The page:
The U.S. Department of Veterans Affairs (VA) provides benefits for military personnel wounded during service and can prove a service-connected injury or condition. But the VA also offers additional financial support for veterans who suffer catastrophic injuries that create significant disabling circumstances. To help veterans who have specialized needs due to severe service injuries, the VA makes available a special monthly compensation award (SMC).
An SMC compensates for non-economic losses when certain types of injuries can significantly change a veteran’s ability to live and function as he did before military service. If a veteran lost a limb, his hearing, or his eyesight, he'll be unable to perform normal, daily tasks in the same way as before—if at all. If he lost the use of his voice, reproductive organs, or his bowels, or he's housebound or bedridden, his abilities in all areas of life will be permanently and forever changed.
Although the VA recognizes the severity of these injuries and provides the SMC to compensate for them, the SMC is one of the most complicated and complex programs in the VA, with approximately 60 levels divided into nine letter categories (K-T). Consequently, veterans who have been denied SMC should contact a VA disability lawyer to help them through the claims process when appealing for this monetary award.
The Language of the SMC: Understanding Aid and Attendance
There are complex procedures to follow and guidelines you must meet to qualify for an SMC. The types of injuries and conditions eligible for this disability benefit are defined under those nine letter categories, with terminology that's important to understand when applying for an SMC and comparing your disability with the listed requirements and limitations. This terminology includes:
- Permanently bedridden. When you're permanently bedridden, you're unable to get out of bed for any reason. This isn't a limited or short-lived situation where your doctor prescribed bed rest until you feel better. If you can get out of bed and move around, even on a restricted basis, you're not bedridden and won’t meet the criteria for an SMC.
- Loss of use. Most veterans receive additional SMC benefits if they’ve suffered an amputation. But similar benefits are available even if an amputation wasn't required, but the veteran lost the use of a limb. If a veteran lost function of an arm, a hand, a foot, or a leg, the VA assumes he’s lost all use of that body part, just as if it were amputated. For example, it’s considered loss of use if you’re can no longer balance on a foot or hold an object in your hand without dropping it.
- Aid and attendance. If your condition is serious enough that you require the help of another person, it may meet the definition of this term. Here's a brief look at eligibility under this definition:
- If you're mentally or physically incapacitated and a patient at a nursing home.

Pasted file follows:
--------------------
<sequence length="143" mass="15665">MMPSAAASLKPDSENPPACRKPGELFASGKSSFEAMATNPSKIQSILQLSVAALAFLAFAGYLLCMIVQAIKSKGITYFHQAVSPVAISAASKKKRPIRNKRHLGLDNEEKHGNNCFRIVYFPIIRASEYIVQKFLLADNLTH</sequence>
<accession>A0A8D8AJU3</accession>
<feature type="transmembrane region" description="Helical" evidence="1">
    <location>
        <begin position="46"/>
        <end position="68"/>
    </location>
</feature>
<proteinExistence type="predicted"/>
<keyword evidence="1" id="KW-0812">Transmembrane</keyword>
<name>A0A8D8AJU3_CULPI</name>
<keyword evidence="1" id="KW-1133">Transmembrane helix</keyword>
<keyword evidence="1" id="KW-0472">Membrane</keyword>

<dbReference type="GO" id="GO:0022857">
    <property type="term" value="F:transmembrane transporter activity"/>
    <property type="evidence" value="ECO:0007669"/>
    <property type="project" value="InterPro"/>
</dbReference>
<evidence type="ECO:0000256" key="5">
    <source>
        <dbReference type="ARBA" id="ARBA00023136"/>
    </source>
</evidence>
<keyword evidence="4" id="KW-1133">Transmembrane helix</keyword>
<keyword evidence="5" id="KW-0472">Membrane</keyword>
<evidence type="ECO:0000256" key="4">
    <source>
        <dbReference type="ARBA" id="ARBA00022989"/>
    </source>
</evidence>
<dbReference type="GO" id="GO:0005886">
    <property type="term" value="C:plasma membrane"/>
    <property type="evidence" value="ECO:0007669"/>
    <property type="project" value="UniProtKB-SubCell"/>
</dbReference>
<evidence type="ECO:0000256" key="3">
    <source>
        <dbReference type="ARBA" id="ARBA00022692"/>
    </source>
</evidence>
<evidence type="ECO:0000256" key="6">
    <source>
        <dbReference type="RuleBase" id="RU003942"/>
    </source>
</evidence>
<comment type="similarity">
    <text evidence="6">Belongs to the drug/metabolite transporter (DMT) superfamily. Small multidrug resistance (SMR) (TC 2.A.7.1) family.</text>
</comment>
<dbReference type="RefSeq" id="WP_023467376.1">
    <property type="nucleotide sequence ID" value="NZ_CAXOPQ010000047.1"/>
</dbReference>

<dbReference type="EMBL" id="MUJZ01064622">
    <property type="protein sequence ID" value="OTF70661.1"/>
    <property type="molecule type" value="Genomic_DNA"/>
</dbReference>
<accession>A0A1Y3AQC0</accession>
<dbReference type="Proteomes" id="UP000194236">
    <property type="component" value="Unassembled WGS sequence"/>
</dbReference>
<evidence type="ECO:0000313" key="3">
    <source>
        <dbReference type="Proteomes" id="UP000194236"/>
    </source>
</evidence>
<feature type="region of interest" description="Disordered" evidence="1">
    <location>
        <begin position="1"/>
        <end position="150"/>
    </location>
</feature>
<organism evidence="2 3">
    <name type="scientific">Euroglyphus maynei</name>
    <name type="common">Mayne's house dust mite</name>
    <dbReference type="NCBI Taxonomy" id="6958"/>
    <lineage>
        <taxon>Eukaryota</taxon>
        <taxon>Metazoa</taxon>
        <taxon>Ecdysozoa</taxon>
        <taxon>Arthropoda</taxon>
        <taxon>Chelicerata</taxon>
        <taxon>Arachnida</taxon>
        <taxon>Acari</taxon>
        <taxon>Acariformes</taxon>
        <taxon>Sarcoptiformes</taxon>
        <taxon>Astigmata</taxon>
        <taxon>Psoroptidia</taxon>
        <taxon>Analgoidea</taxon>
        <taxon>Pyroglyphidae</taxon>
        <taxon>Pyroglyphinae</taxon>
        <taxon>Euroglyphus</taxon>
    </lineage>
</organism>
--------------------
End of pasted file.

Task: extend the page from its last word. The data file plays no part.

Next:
- If you require the assistance of another person to manage and perform daily tasks, including going to the bathroom, bathing, brushing your teeth, eating, getting dressed, and adjusting your prosthetic device.
- If your disability or condition requires you stay in bed fulltime except for taking part in any type of treatment or therapy.
- If your eyesight is compromised and limited to a corrected 5/200 visual acuity or less in both eyes.
- If your mental or physical incapacity requires that someone assist you to protect you from the dangers and hazards found in an ordinary environment
It’s important to note that being hospitalized for your condition doesn’t qualify under the term “aid and attendance.”
More on Aid and Attendance
Veterans who need aid and attendance usually apply for an SMC under Category “l” (lowercase L). There are varying amounts of financial support available for veterans who qualify under aid and attendance, depending on the level of care that’s needed. The amount of this benefit is approximately $704 per month.
It’s important to note that the caregiver providing the aid and attendance doesn’t have to be a nurse or a member of the medical profession. A veteran can still qualify for aid and attendance benefits if the person providing care is a neighbor, a friend, or a family member. However, if the veteran requires care by a medical professional, he may be eligible for additional benefits that provide increased compensation. Here are a few other things to note:
- You can still receive the aid and attendance benefit even if your disability compensation isn’t at 100 percent. There have been veterans with a rating below 50 percent who have received an SMC(l).
- You may be eligible for further financial support because SMC(l) is a building block to higher levels of SMC, although these higher levels have tougher requirements.
- You're automatically eligible for an SMC(l) if the VA grants you a 100 percent disability rating. This is because SMC(l) is an inferred claim, which means the VA is obligated to not only consider the claims specifically mentioned by the veteran in the application, but also benefits the veteran might be entitled to that are supported by evidence.
We Can Help With Your Claim
If you lost a limb or suffered a catastrophic injury during your military service and seek an SMC, or your SMC claim has been denied, contact the VA disability attorneys at Cuddigan Law. We can help you understand the complex ratings for this financial award and answer your questions.
To discuss your situation with one of our experienced VA disability lawyers, fill out our online contact form or give us a call at 402-933-5405 today!